Have you ever been cleaning out the garage or the basement when a hard-shelled bug crawled out from under something and scared you? You might have shouted, “Eek!" or “Yikes!" or even “Ewww!"
Today in Wonderopolis we're going to be taking a closer look at one of the most hated of all creepy crawlies: the cockroach. Although this insect is often seen as a dirty, disease-carrying pest, you'll soon learn there are a lot of myths out there about the cockroach.
The cockroach comes in an amazing number of different types. Scientists believe there are over 4,500 different species of cockroach around the world. Of those thousands of species, only about 30 of them have been associated with human habitats and only about four of them are true pests.
Here are the common and scientific names of a few of the best-known species of cockroaches:
- American cockroach (Periplaneta Americana)
- German cockroach (Blattella germanica)
- Asian cockroach (Blattella asahinai)
- Oriental cockroach (Blatta orientalis)
Although most cockroaches are not true pests, some species have been known to carry the germs that cause tuberculosis, leprosy, typhoid, salmonella, and a whole host of other diseases. This is why many people believe cockroaches are dirty and potentially dangerous. In reality, though, most of the thousands of species of cockroaches live in areas far away from humans.
Scientists believe that cockroaches have lived on Earth about 100 times longer than human beings have. They are known for being tenacious and hardy insects that can withstand all sorts of adverse conditions. Some people believe cockroaches could even survive a nuclear war!
So how hardy are they? Would you believe that some species of cockroaches can survive for several weeks without their heads? It's true! Cockroaches do not bleed like human beings do, and they can breathe through most of the parts of their bodies. So if a cockroach gets accidentally decapitated, its body can often survive another few weeks without its head!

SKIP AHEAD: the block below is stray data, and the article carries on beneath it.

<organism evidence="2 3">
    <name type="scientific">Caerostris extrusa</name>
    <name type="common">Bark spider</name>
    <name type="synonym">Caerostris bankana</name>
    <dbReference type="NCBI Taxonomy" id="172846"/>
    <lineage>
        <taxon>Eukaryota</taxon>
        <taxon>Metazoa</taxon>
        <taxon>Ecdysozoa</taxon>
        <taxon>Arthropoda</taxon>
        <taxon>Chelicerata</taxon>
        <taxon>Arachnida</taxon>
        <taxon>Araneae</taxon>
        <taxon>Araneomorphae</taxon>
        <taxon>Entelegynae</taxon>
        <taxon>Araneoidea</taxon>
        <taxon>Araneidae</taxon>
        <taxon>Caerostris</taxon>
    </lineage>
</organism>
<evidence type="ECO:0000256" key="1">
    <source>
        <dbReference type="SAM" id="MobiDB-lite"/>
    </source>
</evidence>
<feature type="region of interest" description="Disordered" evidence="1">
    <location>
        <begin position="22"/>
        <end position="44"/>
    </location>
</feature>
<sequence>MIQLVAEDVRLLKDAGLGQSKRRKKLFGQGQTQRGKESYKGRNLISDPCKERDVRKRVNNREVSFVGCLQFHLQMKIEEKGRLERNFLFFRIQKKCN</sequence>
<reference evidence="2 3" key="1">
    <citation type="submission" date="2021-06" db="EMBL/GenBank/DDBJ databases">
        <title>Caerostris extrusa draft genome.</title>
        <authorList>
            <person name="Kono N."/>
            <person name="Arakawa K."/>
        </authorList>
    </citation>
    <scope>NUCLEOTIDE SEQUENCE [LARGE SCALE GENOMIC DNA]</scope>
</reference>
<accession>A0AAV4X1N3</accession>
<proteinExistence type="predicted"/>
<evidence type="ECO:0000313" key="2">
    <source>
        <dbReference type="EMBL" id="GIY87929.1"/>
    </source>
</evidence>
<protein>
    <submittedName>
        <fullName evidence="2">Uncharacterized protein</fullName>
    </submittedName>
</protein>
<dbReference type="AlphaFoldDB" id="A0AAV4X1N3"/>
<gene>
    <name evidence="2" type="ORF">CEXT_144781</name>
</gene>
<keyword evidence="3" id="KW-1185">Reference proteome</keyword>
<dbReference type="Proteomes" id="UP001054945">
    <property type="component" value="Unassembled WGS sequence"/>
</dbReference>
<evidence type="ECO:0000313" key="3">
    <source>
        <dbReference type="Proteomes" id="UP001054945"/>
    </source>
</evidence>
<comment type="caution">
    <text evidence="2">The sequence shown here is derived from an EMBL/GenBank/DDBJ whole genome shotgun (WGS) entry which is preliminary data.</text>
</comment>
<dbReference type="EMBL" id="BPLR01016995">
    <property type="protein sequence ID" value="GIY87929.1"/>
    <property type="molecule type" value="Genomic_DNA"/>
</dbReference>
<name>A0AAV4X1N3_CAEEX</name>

Why are cockroaches that are pests so hard to control? One reason is that they'll eat just about anything — from glue and soap to books and hair. Moreover, one tiny meal can satisfy a cockroach for up to six weeks. Can you imagine going that long without food? Cockroaches can go so long between meals because special bacteria that live in their cells produce all the vitamins and amino acids they need to live.
Cockroaches are so resilient that they've been known to go without air for up to 45 minutes. Some cockroaches can even recover from being held underwater for 30 minutes or more. But could they really survive a nuclear war?
No one knows for sure, and we hope we never find out! Cockroaches do have a much higher resistance to radiation than human beings, but they're not necessarily any more immune to nuclear radiation than other insects.
If you find you have cockroaches around the house, it is best to get rid of them. As you've learned they can survive for a very long time with very little food — and what they consider food can be just about anything. Given that they can carry disease and scientists have linked them to increased chances of allergic reactions and asthma, it's best to keep them out in the wild where they belong!